The main driver of legal services in Egypt are joint ventures, for a number of reasons.

The Middle East has not historically been a deepwater territory. That is changing.


in figures

Depth of the Mediterranean Sea in certain areas:2 miles (3 km)

Estimated reserves of Zohr gasfield located in Egypt's Mediterranean:850 bcm (30 tcf)

Egypt’s shift to deepwater

March 30, 2016

Hugh Fraser, a partner at Andrews Kurth law firm, talks to TOGY about the forces shaping demand for legal advice in Egypt’s energy market, the vital role joint ventures play in the Middle East's oil and gas industry and the challenges facing providers of legal services throughout the hydrocarbons value chain. The Texas-headquartered company has ten offices worldwide with Egypt and Saudi Arabia as important focus markets in 2016.

What are the demand factors for legal services in Egypt’s oil and gas industry?
The main driver of legal services in Egypt are joint ventures, for a number of reasons. First of all, in Middle Eastern markets the easy oil is gone, and we are now in need of higher levels of technology to access harder-to-reach deposits of oil and gas – unconventional gas, sour gas, enhanced oil recovery projects and deepwater are all being utilised. In Egypt, this trend is apparent in upstream operations moving further out into the Mediterranean Sea.
Of course, in the North Sea, the oil and gas industry is full of that technology and know-how, which is transferable to this region. On one side, the market is requiring higher levels of technology and know-how, but on the other, governments want to see local ownership, participation and in-country value. It is all about matching that technology with players in established markets that can combine joint ventures and take everyone’s interests forward on a win-win basis.

What is the force behind this push for joint ventures in the domestic and regional hydrocarbons industry?
What we see in the Middle East is a classic situation, but the specific model here in Egypt is a bit different from the GCC. Egyptian General Petroleum Corporation is really building its business on joint ventures with international oil companies such as BP, Shell/BG Group, Eni and Apache. The model perhaps is not dissimilar to what Qatar has achieved so quickly with a series of national and international oil company joint ventures. Whereas, of course, Saudi Aramco is pretty much just Saudi Aramco and acts alone.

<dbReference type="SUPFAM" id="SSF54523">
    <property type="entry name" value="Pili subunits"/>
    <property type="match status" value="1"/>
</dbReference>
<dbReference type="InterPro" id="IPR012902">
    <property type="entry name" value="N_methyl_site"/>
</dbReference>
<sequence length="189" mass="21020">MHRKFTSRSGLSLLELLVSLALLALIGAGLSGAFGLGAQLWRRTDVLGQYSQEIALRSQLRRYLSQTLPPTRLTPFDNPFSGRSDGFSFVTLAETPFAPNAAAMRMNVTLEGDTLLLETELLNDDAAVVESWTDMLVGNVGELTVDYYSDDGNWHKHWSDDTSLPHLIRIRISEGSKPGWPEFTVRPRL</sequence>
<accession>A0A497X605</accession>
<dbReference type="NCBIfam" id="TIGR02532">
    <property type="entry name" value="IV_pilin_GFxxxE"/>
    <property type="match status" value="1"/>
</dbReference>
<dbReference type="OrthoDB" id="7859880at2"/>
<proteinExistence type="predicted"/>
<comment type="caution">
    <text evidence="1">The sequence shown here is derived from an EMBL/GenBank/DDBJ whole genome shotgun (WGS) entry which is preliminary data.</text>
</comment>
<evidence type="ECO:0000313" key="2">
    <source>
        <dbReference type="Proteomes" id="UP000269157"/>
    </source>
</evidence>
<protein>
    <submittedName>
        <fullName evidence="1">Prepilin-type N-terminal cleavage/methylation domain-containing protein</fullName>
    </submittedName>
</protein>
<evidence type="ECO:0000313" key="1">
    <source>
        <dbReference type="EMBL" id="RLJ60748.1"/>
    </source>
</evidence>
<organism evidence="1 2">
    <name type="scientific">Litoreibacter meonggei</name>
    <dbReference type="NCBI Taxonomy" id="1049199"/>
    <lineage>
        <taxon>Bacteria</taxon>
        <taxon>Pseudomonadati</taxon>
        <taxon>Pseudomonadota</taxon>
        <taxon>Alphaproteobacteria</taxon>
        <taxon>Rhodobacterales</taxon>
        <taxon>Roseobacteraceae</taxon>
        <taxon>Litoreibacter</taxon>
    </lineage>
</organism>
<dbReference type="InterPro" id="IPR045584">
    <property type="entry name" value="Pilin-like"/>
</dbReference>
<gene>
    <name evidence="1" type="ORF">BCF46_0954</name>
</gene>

Another level is high technology and rig service companies looking to internationalise. That process is actually accelerating, because things are quite tough due to the low oil price and high costs in places like Canada, the North Sea and the Gulf of Mexico. Companies are accelerating their plans to get a better foothold in the region, which is a driving factor. We have seen that in the first half of this year quite dramatically. <a href='’>OPEC meetings since 2014 have completely underpinned our assessment that this is very much a driving force right now.

Do you see the major area of future growth for partnerships in the region is developing offshore unconventionals?
Co-operation will expand in a number of areas, but the Middle East has not historically been a deepwater territory. That is changing. Now Egypt has the Mediterranean Sea and the Red Sea coming into play, which are both 2 miles (3km) deep in some places. The second area is onshore with the need for higher levels of technology for sour gas, heavy oil, unconventionals or enhanced oil recovery projects.


Is operating in Egypt’s energy industry different from the rest of the Middle East?
While Egypt is unique from the rest of the Middle East in many ways, when it comes to obstacles in legal services, the challenge remains being pigeon-holed into just disputes, courts and arbitrations by potential clients. These are actually a very small amount of what law firms do. The real majority are negotiated settlements that never reach courts and arbitration. Law firms are far more interested in getting joint ventures established, and everything that comes with it, than we are with having a massive amount of dispute work.
In one aspect, the Middle East is thankfully more geared toward joint ventures than local ownership and local content rules for oil and gas companies. But beyond that, there is a whole raft of work that needs to be done establishing agency and distribution networks, structuring international groups coming in and setting up

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